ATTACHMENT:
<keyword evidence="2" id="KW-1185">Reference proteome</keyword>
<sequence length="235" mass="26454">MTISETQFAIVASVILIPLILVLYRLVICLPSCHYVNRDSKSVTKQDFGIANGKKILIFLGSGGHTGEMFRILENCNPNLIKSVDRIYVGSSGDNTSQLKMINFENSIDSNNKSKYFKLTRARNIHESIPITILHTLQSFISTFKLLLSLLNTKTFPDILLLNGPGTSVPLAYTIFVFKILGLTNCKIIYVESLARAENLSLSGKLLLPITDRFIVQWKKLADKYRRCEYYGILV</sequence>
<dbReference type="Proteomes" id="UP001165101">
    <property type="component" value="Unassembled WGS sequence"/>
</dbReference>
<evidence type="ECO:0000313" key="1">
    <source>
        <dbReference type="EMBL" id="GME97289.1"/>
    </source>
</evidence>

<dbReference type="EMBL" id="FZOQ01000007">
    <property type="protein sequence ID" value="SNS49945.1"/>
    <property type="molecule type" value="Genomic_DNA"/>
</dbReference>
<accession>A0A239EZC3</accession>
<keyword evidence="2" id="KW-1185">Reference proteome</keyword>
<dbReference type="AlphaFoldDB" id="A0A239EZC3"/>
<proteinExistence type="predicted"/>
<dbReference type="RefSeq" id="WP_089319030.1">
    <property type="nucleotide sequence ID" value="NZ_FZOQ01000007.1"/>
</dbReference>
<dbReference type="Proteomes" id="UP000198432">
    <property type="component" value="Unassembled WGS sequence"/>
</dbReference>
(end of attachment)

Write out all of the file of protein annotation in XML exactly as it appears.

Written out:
<keyword evidence="2" id="KW-1185">Reference proteome</keyword>
<sequence length="235" mass="26454">MTISETQFAIVASVILIPLILVLYRLVICLPSCHYVNRDSKSVTKQDFGIANGKKILIFLGSGGHTGEMFRILENCNPNLIKSVDRIYVGSSGDNTSQLKMINFENSIDSNNKSKYFKLTRARNIHESIPITILHTLQSFISTFKLLLSLLNTKTFPDILLLNGPGTSVPLAYTIFVFKILGLTNCKIIYVESLARAENLSLSGKLLLPITDRFIVQWKKLADKYRRCEYYGILV</sequence>
<dbReference type="Proteomes" id="UP001165101">
    <property type="component" value="Unassembled WGS sequence"/>
</dbReference>
<evidence type="ECO:0000313" key="1">
    <source>
        <dbReference type="EMBL" id="GME97289.1"/>
    </source>
</evidence>

<dbReference type="EMBL" id="FZOQ01000007">
    <property type="protein sequence ID" value="SNS49945.1"/>
    <property type="molecule type" value="Genomic_DNA"/>
</dbReference>
<accession>A0A239EZC3</accession>
<keyword evidence="2" id="KW-1185">Reference proteome</keyword>
<dbReference type="AlphaFoldDB" id="A0A239EZC3"/>
<proteinExistence type="predicted"/>
<dbReference type="RefSeq" id="WP_089319030.1">
    <property type="nucleotide sequence ID" value="NZ_FZOQ01000007.1"/>
</dbReference>
<dbReference type="Proteomes" id="UP000198432">
    <property type="component" value="Unassembled WGS sequence"/>
</dbReference>